Much to my surprise I’ve become a queer chickie having an existential moment. Here’s the deal: Said queer chickie met a queer chickie. No drama. No complications. Fell in love. Said queer chickie is a femme professional and career-driven with all of the etiquette that is needed for a professional woman. The other queer chickie is not as polished as me. She does not have the same table manners or etiquette.
Let me clarify—she is not a cavewoman! Rather, she is someone who’s comfort level is not at a formal dinner working your silverware from the outside in. She is a no-frills kind of woman and does not place value on artifice or even pay much attention to the fact she may not have the most stylish jeans, shoes, or hair cut.
Instead she is the most genuine, authentic, kind-hearted, funny, communicative, thoughtful, loving, intelligent, supportive, affectionate, sensual, hopeless romantic this queer chickie has ever met. I feel shallow that I care about how one holds their fork or rotates one of five pairs of shoes, even though it’s no consequence at the end of the day.
I love this woman and she has captured my heart. I just never saw myself with someone who maybe didn’t have all of the same etiquette and social manners as me. With that said, I have never felt more loved, able to communicate in a safe space, had more adventurous fun, felt more comfortable just being me, and we are oh so compatible in bed and the sex is holy moly! So, what the heck is up with me?!
Anna says: Holy moly, indeed. My first bit of advice is that you not refer to both yourself and your partner as the same thing. THIS “queer chickie” was confused. But I think I’ve got it sorted out. You are the professional lady with the pressed pants and the fancy fork situation on lock. Your genuine, loving, and supportive girlfriend, while not a neanderthal, could benefit from some Emily Post-style manners classes. But from your letter it doesn’t sound like a deal breaker, just an annoyance. So where do you go from here?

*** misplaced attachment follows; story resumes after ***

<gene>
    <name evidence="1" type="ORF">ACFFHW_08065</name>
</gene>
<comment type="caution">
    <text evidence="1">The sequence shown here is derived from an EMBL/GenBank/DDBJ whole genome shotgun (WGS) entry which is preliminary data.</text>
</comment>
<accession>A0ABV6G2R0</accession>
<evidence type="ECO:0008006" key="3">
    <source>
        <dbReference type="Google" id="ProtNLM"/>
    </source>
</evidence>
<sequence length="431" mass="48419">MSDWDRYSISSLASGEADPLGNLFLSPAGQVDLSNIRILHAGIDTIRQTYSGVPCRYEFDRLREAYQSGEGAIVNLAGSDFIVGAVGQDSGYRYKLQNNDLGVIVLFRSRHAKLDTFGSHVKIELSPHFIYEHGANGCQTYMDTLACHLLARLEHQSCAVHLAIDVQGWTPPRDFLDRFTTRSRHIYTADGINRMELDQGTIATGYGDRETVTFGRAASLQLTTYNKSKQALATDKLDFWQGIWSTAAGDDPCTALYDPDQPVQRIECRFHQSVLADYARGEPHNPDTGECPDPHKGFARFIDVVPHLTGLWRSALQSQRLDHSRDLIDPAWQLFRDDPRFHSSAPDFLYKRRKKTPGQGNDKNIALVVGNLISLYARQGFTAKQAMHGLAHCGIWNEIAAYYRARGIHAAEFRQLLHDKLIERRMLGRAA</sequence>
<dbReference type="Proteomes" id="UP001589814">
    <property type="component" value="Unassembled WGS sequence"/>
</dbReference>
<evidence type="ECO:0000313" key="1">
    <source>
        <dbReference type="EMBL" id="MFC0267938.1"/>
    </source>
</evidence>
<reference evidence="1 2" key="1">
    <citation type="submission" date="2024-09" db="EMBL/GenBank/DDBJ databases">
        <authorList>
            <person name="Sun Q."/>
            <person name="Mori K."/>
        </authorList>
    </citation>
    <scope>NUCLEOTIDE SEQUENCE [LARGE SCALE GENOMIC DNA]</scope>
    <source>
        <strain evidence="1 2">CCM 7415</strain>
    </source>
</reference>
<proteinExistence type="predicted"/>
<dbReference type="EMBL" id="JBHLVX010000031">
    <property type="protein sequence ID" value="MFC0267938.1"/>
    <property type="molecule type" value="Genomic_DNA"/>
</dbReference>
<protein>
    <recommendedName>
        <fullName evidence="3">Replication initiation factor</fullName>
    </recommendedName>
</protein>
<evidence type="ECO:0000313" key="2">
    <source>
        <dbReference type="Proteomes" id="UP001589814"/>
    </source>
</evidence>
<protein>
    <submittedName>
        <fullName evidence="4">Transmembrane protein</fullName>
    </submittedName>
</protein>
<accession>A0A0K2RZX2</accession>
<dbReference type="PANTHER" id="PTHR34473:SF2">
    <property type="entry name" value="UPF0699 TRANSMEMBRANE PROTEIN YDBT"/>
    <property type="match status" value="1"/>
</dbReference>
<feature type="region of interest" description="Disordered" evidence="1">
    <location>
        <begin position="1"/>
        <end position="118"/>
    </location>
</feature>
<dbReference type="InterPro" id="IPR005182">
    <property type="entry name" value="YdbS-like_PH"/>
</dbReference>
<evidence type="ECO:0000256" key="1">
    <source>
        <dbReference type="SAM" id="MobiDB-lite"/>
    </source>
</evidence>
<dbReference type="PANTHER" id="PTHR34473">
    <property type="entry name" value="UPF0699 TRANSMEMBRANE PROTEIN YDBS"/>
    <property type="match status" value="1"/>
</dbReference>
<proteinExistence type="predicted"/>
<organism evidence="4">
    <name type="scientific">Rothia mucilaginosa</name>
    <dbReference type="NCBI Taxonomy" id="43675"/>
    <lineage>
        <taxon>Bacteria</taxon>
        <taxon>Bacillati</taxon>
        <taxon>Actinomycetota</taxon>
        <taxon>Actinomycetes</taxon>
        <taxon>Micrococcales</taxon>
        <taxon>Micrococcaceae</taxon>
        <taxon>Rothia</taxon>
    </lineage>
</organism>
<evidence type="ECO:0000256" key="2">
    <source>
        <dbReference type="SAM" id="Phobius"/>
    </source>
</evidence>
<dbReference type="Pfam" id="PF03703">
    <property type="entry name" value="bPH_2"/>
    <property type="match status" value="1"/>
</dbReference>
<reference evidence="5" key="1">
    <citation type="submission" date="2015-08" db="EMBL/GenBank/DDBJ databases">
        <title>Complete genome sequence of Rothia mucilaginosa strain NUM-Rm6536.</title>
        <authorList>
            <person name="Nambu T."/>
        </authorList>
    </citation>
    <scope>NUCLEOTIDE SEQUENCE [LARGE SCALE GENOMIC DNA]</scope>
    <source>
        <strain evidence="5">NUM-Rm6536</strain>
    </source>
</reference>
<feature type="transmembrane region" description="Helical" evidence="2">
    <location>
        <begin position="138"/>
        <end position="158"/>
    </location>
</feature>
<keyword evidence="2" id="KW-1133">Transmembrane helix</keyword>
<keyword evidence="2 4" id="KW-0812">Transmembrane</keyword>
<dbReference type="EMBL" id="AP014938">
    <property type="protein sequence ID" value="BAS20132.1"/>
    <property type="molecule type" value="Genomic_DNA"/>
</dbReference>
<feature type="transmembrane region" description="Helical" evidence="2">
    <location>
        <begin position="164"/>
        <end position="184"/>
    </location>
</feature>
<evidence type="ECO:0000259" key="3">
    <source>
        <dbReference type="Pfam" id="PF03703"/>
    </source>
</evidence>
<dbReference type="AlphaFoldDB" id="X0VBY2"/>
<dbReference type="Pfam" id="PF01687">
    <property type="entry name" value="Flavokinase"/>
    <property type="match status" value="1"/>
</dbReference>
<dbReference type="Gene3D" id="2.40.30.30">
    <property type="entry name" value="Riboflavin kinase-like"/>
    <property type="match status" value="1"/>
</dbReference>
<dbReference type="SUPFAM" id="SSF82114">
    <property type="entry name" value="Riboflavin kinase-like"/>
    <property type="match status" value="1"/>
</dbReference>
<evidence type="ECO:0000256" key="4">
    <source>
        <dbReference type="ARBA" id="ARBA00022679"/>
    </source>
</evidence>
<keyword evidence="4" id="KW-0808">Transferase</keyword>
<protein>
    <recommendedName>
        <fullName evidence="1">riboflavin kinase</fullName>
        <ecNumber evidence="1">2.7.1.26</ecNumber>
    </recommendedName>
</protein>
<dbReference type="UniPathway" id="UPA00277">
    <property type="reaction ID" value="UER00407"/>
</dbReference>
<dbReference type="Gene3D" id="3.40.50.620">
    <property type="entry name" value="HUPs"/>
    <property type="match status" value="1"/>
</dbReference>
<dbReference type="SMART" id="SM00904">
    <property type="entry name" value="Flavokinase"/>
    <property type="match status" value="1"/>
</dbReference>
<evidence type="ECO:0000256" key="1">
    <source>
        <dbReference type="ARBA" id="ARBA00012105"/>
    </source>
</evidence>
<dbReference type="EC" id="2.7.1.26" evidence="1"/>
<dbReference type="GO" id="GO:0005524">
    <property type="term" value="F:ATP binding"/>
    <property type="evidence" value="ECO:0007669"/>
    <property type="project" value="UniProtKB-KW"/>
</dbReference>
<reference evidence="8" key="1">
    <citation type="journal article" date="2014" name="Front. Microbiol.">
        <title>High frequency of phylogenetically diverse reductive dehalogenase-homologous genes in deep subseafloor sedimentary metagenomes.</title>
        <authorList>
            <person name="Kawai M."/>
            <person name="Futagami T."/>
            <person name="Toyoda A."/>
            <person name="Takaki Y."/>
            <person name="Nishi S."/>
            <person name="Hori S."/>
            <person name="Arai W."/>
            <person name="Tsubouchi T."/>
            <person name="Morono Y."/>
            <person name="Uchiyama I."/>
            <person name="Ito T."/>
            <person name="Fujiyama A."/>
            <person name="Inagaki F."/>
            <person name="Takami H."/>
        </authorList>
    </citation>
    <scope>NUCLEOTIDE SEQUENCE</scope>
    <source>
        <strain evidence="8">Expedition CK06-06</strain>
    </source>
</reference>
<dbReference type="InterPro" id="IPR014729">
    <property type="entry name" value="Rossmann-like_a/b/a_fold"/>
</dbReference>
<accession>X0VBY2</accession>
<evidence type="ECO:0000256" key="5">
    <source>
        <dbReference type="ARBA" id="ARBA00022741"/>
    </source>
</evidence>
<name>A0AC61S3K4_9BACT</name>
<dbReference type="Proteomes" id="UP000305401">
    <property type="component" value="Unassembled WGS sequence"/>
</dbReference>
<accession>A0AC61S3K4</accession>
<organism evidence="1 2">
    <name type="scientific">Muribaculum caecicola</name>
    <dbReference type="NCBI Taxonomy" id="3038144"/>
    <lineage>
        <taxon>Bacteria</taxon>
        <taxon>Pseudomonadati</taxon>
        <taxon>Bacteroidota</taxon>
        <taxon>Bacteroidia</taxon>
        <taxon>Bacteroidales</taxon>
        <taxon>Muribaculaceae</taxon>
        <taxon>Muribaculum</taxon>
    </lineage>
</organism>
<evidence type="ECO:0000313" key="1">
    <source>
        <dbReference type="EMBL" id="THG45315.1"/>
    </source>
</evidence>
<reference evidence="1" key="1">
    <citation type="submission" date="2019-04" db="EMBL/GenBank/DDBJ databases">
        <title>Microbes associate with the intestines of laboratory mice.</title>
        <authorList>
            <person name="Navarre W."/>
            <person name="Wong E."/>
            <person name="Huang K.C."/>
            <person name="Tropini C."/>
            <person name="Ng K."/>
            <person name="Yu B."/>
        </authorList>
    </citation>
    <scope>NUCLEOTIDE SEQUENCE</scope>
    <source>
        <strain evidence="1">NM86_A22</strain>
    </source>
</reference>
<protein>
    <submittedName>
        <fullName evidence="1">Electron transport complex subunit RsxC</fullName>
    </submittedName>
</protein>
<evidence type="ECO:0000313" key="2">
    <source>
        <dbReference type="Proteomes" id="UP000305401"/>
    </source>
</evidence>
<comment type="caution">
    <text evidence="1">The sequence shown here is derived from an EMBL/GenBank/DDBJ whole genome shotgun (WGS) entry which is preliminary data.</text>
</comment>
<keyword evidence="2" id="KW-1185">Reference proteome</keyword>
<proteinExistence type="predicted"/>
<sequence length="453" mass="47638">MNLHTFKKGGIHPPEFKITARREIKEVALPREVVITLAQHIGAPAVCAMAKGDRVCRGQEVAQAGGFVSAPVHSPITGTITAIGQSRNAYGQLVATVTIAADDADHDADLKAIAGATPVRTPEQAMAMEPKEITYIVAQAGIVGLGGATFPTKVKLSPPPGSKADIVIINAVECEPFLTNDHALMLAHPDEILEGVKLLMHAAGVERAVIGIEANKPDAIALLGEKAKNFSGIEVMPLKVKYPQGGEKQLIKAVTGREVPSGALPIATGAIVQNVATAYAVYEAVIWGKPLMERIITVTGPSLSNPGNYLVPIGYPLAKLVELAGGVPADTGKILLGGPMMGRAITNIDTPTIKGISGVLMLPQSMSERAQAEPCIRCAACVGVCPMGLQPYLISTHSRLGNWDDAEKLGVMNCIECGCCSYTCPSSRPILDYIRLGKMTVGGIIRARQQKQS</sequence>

If your specific concern is only in regards to business dinners and such, then by all means, tell her the rules. We don’t learn about dessert spoons in school, after all. She might simply not know what’s up and would appreciate being let in on the big secrets of dishware placement. If it’s a sensitive issue for her, then blame a third-party target. “Honey, I love taking you to these dinners, but it would make things go smoother with my boss if we hold our cutlery as if we’re addressing the Queen.”
Alternately, you could ask her to pay more attention to style and manners as a favor to you on special occasions. Compliment her first, using any of those descriptors you listed in your letter. And then give her specific advice. Some people’s notions of “dressing up” and “table manners” are wildly different than others. Like, if you want her to wear earrings or iron her socks, then ask. If you want her to stop accidentally eating from the wrong bread plate, then speak up. Just don’t scold her publicly or use inflammatory language, like “You eat like a bear,” or equivalent.
Approach moderations to her etiquette with courtesy and flattery, and it’ll be hard for her to take offense. “You look so hot when you wear Banana Republic sweaters” is much nicer than being all, “I thought I told you to never wear Crocs in public.”
As to changing her day-to-day comfort levels and habits, that’s more of a long shot. If your girlfriend is a no-frills, low-maintenance kind of ghey ladee, then she’s probably not suddenly going to develop an affinity for Gucci and weekly, French tip manicures. You might take her shopping once in a while to give her wardrobe a makeover, and she might take your input seriously because we like to please our partners and look attractive for them. But as a lo-fi girl myself, I’m pretty attached to my sweatpants, if you catch my drift.
Good luck, queer chickie. I hope she gives peas a chance.